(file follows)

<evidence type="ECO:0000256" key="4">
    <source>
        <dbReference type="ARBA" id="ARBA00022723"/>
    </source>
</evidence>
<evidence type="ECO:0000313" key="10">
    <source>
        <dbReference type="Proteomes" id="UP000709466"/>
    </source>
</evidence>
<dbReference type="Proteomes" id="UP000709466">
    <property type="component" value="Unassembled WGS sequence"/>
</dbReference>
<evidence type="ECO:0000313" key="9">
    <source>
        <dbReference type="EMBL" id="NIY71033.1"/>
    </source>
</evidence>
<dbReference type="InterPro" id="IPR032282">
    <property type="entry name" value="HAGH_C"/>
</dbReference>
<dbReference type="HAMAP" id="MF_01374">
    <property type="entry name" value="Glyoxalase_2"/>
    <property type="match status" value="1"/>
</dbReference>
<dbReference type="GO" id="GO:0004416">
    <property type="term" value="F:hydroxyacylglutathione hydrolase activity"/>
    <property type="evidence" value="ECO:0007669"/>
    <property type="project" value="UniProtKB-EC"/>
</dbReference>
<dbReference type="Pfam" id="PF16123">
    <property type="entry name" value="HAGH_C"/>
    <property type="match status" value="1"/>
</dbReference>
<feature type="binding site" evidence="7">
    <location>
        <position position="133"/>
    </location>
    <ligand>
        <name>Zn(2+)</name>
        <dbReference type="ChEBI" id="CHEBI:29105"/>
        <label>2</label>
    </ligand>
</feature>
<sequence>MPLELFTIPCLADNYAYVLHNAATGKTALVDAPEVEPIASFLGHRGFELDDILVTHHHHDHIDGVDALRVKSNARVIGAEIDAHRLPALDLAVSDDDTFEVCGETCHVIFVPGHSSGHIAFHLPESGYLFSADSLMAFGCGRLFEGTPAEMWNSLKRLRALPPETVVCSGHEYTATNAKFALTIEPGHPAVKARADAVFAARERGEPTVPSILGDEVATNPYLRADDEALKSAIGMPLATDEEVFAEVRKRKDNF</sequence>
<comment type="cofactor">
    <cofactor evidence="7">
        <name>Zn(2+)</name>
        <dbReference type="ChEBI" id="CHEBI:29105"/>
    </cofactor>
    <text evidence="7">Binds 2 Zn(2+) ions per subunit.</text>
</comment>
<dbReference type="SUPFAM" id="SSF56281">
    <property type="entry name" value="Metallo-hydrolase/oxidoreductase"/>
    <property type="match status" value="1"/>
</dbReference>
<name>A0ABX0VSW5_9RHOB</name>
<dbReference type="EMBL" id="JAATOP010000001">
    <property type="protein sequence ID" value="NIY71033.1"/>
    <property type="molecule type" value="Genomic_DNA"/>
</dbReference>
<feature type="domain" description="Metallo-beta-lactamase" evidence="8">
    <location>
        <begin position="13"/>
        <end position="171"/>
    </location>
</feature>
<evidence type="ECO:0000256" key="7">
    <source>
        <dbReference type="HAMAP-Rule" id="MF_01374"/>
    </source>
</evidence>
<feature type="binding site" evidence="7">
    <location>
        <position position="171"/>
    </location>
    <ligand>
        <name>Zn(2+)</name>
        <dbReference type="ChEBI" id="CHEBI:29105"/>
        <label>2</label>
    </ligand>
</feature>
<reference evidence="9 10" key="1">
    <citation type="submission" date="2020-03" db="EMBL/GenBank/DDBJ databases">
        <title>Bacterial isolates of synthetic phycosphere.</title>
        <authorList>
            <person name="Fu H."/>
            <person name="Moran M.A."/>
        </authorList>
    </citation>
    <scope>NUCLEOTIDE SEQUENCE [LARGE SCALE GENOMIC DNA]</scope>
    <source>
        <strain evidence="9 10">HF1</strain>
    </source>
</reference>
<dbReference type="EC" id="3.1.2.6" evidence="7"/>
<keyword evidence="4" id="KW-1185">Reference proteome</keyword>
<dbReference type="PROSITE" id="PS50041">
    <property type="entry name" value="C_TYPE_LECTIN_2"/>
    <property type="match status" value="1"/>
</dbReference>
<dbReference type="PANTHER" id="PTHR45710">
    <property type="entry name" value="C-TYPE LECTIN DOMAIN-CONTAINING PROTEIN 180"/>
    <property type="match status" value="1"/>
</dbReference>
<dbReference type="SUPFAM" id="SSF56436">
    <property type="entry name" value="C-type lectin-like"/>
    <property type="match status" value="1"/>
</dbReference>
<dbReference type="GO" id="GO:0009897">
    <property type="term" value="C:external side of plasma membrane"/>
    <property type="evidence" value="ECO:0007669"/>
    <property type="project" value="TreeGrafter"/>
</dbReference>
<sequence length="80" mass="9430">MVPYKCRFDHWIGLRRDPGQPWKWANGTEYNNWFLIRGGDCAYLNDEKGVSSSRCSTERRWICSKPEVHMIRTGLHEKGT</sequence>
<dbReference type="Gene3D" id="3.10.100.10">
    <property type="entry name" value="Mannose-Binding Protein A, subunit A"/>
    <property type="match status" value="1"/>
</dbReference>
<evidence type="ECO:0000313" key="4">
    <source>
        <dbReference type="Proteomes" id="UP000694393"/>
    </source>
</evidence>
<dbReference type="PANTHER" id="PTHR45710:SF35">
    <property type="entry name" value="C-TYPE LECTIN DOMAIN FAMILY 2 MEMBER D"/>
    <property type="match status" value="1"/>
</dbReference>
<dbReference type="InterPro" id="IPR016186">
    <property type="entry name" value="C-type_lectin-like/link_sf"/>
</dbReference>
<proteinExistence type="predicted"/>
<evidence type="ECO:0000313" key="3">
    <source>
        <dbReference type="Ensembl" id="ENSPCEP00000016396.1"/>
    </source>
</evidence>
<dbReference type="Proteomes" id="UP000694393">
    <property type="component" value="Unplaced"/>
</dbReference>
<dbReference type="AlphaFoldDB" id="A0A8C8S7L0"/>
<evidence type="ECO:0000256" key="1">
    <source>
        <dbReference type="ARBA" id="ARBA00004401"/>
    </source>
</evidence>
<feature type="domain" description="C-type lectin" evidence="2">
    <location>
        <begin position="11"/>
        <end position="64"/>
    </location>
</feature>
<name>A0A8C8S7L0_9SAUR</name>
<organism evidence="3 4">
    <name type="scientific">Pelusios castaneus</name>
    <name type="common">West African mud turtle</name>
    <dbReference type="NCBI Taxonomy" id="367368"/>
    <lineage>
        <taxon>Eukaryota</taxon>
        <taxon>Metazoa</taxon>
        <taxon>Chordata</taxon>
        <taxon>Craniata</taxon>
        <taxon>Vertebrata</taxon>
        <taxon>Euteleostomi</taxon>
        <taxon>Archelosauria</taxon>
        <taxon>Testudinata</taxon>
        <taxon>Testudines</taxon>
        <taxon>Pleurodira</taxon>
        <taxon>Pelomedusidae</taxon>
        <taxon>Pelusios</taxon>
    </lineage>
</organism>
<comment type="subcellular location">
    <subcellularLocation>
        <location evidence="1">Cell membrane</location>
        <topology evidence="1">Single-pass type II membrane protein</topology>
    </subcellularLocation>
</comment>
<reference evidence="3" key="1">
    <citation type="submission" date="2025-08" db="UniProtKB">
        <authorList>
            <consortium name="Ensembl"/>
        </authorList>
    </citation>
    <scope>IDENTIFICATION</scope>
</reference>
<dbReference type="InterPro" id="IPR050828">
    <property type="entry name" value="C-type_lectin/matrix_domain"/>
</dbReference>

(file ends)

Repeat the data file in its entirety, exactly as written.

<evidence type="ECO:0000256" key="4">
    <source>
        <dbReference type="ARBA" id="ARBA00022723"/>
    </source>
</evidence>
<evidence type="ECO:0000313" key="10">
    <source>
        <dbReference type="Proteomes" id="UP000709466"/>
    </source>
</evidence>
<dbReference type="Proteomes" id="UP000709466">
    <property type="component" value="Unassembled WGS sequence"/>
</dbReference>
<evidence type="ECO:0000313" key="9">
    <source>
        <dbReference type="EMBL" id="NIY71033.1"/>
    </source>
</evidence>
<dbReference type="InterPro" id="IPR032282">
    <property type="entry name" value="HAGH_C"/>
</dbReference>
<dbReference type="HAMAP" id="MF_01374">
    <property type="entry name" value="Glyoxalase_2"/>
    <property type="match status" value="1"/>
</dbReference>
<dbReference type="GO" id="GO:0004416">
    <property type="term" value="F:hydroxyacylglutathione hydrolase activity"/>
    <property type="evidence" value="ECO:0007669"/>
    <property type="project" value="UniProtKB-EC"/>
</dbReference>
<dbReference type="Pfam" id="PF16123">
    <property type="entry name" value="HAGH_C"/>
    <property type="match status" value="1"/>
</dbReference>
<feature type="binding site" evidence="7">
    <location>
        <position position="133"/>
    </location>
    <ligand>
        <name>Zn(2+)</name>
        <dbReference type="ChEBI" id="CHEBI:29105"/>
        <label>2</label>
    </ligand>
</feature>
<sequence>MPLELFTIPCLADNYAYVLHNAATGKTALVDAPEVEPIASFLGHRGFELDDILVTHHHHDHIDGVDALRVKSNARVIGAEIDAHRLPALDLAVSDDDTFEVCGETCHVIFVPGHSSGHIAFHLPESGYLFSADSLMAFGCGRLFEGTPAEMWNSLKRLRALPPETVVCSGHEYTATNAKFALTIEPGHPAVKARADAVFAARERGEPTVPSILGDEVATNPYLRADDEALKSAIGMPLATDEEVFAEVRKRKDNF</sequence>
<comment type="cofactor">
    <cofactor evidence="7">
        <name>Zn(2+)</name>
        <dbReference type="ChEBI" id="CHEBI:29105"/>
    </cofactor>
    <text evidence="7">Binds 2 Zn(2+) ions per subunit.</text>
</comment>
<dbReference type="SUPFAM" id="SSF56281">
    <property type="entry name" value="Metallo-hydrolase/oxidoreductase"/>
    <property type="match status" value="1"/>
</dbReference>
<name>A0ABX0VSW5_9RHOB</name>
<dbReference type="EMBL" id="JAATOP010000001">
    <property type="protein sequence ID" value="NIY71033.1"/>
    <property type="molecule type" value="Genomic_DNA"/>
</dbReference>
<feature type="domain" description="Metallo-beta-lactamase" evidence="8">
    <location>
        <begin position="13"/>
        <end position="171"/>
    </location>
</feature>
<evidence type="ECO:0000256" key="7">
    <source>
        <dbReference type="HAMAP-Rule" id="MF_01374"/>
    </source>
</evidence>
<feature type="binding site" evidence="7">
    <location>
        <position position="171"/>
    </location>
    <ligand>
        <name>Zn(2+)</name>
        <dbReference type="ChEBI" id="CHEBI:29105"/>
        <label>2</label>
    </ligand>
</feature>
<reference evidence="9 10" key="1">
    <citation type="submission" date="2020-03" db="EMBL/GenBank/DDBJ databases">
        <title>Bacterial isolates of synthetic phycosphere.</title>
        <authorList>
            <person name="Fu H."/>
            <person name="Moran M.A."/>
        </authorList>
    </citation>
    <scope>NUCLEOTIDE SEQUENCE [LARGE SCALE GENOMIC DNA]</scope>
    <source>
        <strain evidence="9 10">HF1</strain>
    </source>
</reference>
<dbReference type="EC" id="3.1.2.6" evidence="7"/>
<keyword evidence="4" id="KW-1185">Reference proteome</keyword>
<dbReference type="PROSITE" id="PS50041">
    <property type="entry name" value="C_TYPE_LECTIN_2"/>
    <property type="match status" value="1"/>
</dbReference>
<dbReference type="PANTHER" id="PTHR45710">
    <property type="entry name" value="C-TYPE LECTIN DOMAIN-CONTAINING PROTEIN 180"/>
    <property type="match status" value="1"/>
</dbReference>
<dbReference type="SUPFAM" id="SSF56436">
    <property type="entry name" value="C-type lectin-like"/>
    <property type="match status" value="1"/>
</dbReference>
<dbReference type="GO" id="GO:0009897">
    <property type="term" value="C:external side of plasma membrane"/>
    <property type="evidence" value="ECO:0007669"/>
    <property type="project" value="TreeGrafter"/>
</dbReference>
<sequence length="80" mass="9430">MVPYKCRFDHWIGLRRDPGQPWKWANGTEYNNWFLIRGGDCAYLNDEKGVSSSRCSTERRWICSKPEVHMIRTGLHEKGT</sequence>
<dbReference type="Gene3D" id="3.10.100.10">
    <property type="entry name" value="Mannose-Binding Protein A, subunit A"/>
    <property type="match status" value="1"/>
</dbReference>
<evidence type="ECO:0000313" key="4">
    <source>
        <dbReference type="Proteomes" id="UP000694393"/>
    </source>
</evidence>
<dbReference type="PANTHER" id="PTHR45710:SF35">
    <property type="entry name" value="C-TYPE LECTIN DOMAIN FAMILY 2 MEMBER D"/>
    <property type="match status" value="1"/>
</dbReference>
<dbReference type="InterPro" id="IPR016186">
    <property type="entry name" value="C-type_lectin-like/link_sf"/>
</dbReference>
<proteinExistence type="predicted"/>
<evidence type="ECO:0000313" key="3">
    <source>
        <dbReference type="Ensembl" id="ENSPCEP00000016396.1"/>
    </source>
</evidence>
<dbReference type="Proteomes" id="UP000694393">
    <property type="component" value="Unplaced"/>
</dbReference>
<dbReference type="AlphaFoldDB" id="A0A8C8S7L0"/>
<evidence type="ECO:0000256" key="1">
    <source>
        <dbReference type="ARBA" id="ARBA00004401"/>
    </source>
</evidence>
<feature type="domain" description="C-type lectin" evidence="2">
    <location>
        <begin position="11"/>
        <end position="64"/>
    </location>
</feature>
<name>A0A8C8S7L0_9SAUR</name>
<organism evidence="3 4">
    <name type="scientific">Pelusios castaneus</name>
    <name type="common">West African mud turtle</name>
    <dbReference type="NCBI Taxonomy" id="367368"/>
    <lineage>
        <taxon>Eukaryota</taxon>
        <taxon>Metazoa</taxon>
        <taxon>Chordata</taxon>
        <taxon>Craniata</taxon>
        <taxon>Vertebrata</taxon>
        <taxon>Euteleostomi</taxon>
        <taxon>Archelosauria</taxon>
        <taxon>Testudinata</taxon>
        <taxon>Testudines</taxon>
        <taxon>Pleurodira</taxon>
        <taxon>Pelomedusidae</taxon>
        <taxon>Pelusios</taxon>
    </lineage>
</organism>
<comment type="subcellular location">
    <subcellularLocation>
        <location evidence="1">Cell membrane</location>
        <topology evidence="1">Single-pass type II membrane protein</topology>
    </subcellularLocation>
</comment>
<reference evidence="3" key="1">
    <citation type="submission" date="2025-08" db="UniProtKB">
        <authorList>
            <consortium name="Ensembl"/>
        </authorList>
    </citation>
    <scope>IDENTIFICATION</scope>
</reference>
<dbReference type="InterPro" id="IPR050828">
    <property type="entry name" value="C-type_lectin/matrix_domain"/>
</dbReference>